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New director’s position not economical
by Gary Kent
Jul 24, 2010 | 1209 views | 0 0 comments | 10 10 recommendations | email to a friend | print
Jessy T. Garza, at right, goes over budget figures he had prepared for Tuesday night’s City Council and Beeville Economic Development Corporation board meeting at the Community Center. Those pictured to Garza’s right are Orlando Vasquez and Brenda Treviño.
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The City of Beeville will not be hiring an economic development director.

That reality became apparent Tuesday evening during a joint meeting of the City Council and the Beeville Economic Improvement Corporation board at Beeville’s Community Center.

EIC board member Jessy T. Garza delivered a detailed report on how he believed the money derived from the city’s 4B sales tax to fund economic development should be budgeted.

As Garza completed his presentation, Mayor Pro Tem Mike Scotten asked him how the figures would impact the possibility of hiring an economic development director to handle the administrative needs of the EIC board.

“We’ve recognized that if we have any expectations to spend any money on an economic development director, it doesn’t leave a lot,” Garza told Scotten.

Garza said that if the EIC were to use 4 percent of the 4B funds after meeting all the other requests for EIC assistance, “it doesn’t leave a lot for an economic development director.”

Councilman David Carabajal, who had mentioned at an earlier council meeting that the EIC would have to obtain council approval to spend more than $10,000, said he was impressed with Garza’s budget report.

“I wish we’d have had these figures before the meeting,” Carabajal said.

Garza said he was still working on the figures just five minutes before the meeting began.

“Joe Montez is our economic director out at the BDA (Bee Development Authority)” said EIC board member Dave Moore, “and he does an excellent job. I think that money could be better spent elsewhere,” he said of what it would cost to hire an economic development director for the city.

“What does that do to you?” Councilwoman Libby Spires asked City Manager Tom Ginter. His office has been handling the administrative work for the EIC board.

“With Deborah on board, we’ll do okay,” Ginter answered.

He was talking about the city’s new finance director, Deborah Ballí.

“So a pure economic director position is being thrown out now?” Spires asked.

“I don’t think that’s feasible,” Garza said.

Ginter assured both the council and the EIC board that the city staff could handle the duties.

“We’ll work it out, we’ll work it out,” he said.

Carabajal suggested that Ginter could use some of the city staff people to assist him in undertaking the EIC duties.

“We do that now,” Ginter said.

During his budget presentation, Garza said the city needs to designate a percentage of its approximately $600,000 a year in 4B sales tax funds for certain types of projects.

He recommended setting aside a percentage of those funds to be granted in three categories.

Those would include “direct” spending, meaning granting funds that would directly generate jobs. Into that category he placed requests from the BDA and businesses like the new Navy-Army Credit Union building, the new funeral chapel north of the city and a proposed apartment complex. Those projects will provide jobs or provide badly needed housing for the city.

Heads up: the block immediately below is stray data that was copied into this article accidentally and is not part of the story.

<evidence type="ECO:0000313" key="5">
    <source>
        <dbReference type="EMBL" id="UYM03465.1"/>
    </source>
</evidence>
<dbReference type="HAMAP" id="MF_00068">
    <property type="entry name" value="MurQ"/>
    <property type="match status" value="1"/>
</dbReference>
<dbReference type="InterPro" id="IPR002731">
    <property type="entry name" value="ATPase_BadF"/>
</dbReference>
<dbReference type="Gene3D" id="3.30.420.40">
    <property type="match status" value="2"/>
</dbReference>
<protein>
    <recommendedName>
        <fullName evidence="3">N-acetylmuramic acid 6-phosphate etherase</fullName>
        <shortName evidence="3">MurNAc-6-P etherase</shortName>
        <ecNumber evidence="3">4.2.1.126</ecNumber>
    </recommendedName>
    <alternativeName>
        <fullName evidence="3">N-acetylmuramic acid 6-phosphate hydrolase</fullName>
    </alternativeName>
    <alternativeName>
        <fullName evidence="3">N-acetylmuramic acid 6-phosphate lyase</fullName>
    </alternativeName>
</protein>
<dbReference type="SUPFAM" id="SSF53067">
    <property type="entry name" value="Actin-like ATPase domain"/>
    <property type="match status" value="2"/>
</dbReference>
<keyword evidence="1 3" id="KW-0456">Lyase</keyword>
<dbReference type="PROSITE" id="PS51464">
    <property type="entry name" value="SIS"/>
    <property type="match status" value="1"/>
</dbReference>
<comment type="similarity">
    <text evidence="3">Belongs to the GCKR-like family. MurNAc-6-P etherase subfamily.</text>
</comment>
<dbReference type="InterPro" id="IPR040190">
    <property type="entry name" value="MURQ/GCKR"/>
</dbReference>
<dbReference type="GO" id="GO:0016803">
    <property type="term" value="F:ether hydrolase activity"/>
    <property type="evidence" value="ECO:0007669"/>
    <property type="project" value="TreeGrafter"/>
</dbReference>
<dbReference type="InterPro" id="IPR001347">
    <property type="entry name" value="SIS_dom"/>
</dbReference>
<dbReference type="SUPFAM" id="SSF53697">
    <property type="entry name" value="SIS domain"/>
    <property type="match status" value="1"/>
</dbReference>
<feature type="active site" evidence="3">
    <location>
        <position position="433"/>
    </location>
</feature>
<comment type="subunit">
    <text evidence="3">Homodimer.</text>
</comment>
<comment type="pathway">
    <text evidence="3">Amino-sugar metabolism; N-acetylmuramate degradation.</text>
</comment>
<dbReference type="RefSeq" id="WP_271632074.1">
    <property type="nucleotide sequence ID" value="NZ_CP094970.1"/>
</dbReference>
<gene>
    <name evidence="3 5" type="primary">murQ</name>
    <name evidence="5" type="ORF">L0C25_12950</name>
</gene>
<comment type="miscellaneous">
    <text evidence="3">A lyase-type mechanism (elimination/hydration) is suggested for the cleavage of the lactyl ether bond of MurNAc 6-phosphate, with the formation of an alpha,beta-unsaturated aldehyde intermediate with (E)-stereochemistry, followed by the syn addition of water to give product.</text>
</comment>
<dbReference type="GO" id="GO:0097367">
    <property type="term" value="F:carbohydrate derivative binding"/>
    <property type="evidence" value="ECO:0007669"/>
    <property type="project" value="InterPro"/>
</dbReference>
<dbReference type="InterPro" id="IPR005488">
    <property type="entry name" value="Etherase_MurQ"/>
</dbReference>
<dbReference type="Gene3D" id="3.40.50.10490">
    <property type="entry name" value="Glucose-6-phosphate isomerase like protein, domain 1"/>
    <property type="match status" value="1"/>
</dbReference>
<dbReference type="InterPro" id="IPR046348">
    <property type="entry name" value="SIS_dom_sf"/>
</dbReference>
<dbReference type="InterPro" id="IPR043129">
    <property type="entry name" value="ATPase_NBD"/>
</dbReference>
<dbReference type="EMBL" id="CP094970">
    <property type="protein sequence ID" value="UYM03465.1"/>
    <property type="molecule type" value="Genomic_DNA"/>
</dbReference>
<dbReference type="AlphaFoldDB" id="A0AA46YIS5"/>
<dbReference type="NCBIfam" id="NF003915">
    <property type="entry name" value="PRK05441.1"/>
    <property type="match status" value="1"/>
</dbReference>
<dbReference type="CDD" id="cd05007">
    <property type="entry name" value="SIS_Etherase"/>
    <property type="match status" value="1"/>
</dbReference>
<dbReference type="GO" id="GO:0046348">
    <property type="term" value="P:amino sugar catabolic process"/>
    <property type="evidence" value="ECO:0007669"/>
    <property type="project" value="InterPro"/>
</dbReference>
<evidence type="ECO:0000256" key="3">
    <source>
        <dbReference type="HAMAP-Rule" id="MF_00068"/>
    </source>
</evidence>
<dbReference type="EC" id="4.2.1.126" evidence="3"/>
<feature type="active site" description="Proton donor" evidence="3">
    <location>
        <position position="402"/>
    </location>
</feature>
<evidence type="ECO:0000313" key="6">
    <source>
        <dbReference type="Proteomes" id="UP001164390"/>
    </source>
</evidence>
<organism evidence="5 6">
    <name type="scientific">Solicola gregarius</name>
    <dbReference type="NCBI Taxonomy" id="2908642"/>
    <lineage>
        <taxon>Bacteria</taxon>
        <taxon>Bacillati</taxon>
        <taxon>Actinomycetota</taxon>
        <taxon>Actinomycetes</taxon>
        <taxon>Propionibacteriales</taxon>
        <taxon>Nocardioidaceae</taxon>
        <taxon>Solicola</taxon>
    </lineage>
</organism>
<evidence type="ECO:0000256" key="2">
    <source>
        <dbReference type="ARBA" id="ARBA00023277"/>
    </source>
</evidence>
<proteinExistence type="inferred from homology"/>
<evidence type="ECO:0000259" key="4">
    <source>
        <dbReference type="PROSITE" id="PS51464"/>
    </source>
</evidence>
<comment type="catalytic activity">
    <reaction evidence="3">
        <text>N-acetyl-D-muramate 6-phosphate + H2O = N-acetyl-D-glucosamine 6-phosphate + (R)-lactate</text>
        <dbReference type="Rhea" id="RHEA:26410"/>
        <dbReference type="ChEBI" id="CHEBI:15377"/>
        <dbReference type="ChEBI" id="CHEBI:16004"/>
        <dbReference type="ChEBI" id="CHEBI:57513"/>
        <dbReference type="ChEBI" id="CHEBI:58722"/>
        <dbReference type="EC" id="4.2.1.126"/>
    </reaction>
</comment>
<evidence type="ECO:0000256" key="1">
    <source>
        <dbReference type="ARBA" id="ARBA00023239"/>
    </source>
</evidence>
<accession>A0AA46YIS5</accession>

The next category would be “indirect” spending. That would include projects that would not create a certain number of jobs but would obviously impact economic development, like the new irrigation system in the downtown area.

The third category would be for “quality of life” projects. Those would include improvements for city parks and requests similar to those from the Hall-Rialto Preservation Association.

Garza recommended setting aside 65 percent of the 4B money for spending in the direct category and reserving 17.5 percent of the funds for each of the other two categories.

The EIC board member said a subcommittee of other board members had met Monday to consider a request for $450,000 from the Rialto group and had decided to recommend that the city fund $150,000 of that request.

“You guys are in the driver’s seat,” Garza told the council. He said the City Council could decide to reduce the amount to be spent in the first category and spend more on parks.

“That would not create jobs, but it would impact this community significantly,” Garza said. “If we spend more on parks, it will reduce the amount that can be spent on the Brookfield Apartments or the BDA.”

“This is a good basis to start with,” Carabajal told Garza.

“There is a real tension here,” Garza then said, explaining how spending on one area would affect spending in another.

Garza went on to explain the need to tighten up the requirements of those applying for 4B funds.

He also said the council needs to consider how it wants to spend the money in the future. He recommended changing the amount spent on direct job-producing projects to 70 percent.

Just before the meeting adjourned with no action being taken on any of the recommendations Garza had outlined, Moore said he had been embarrassed to learn that the City Council had no idea that the EIC board had been considering hiring a city economic director. He recommended that the EIC board and the council hold more joint meetings so each body would know what the other is doing.
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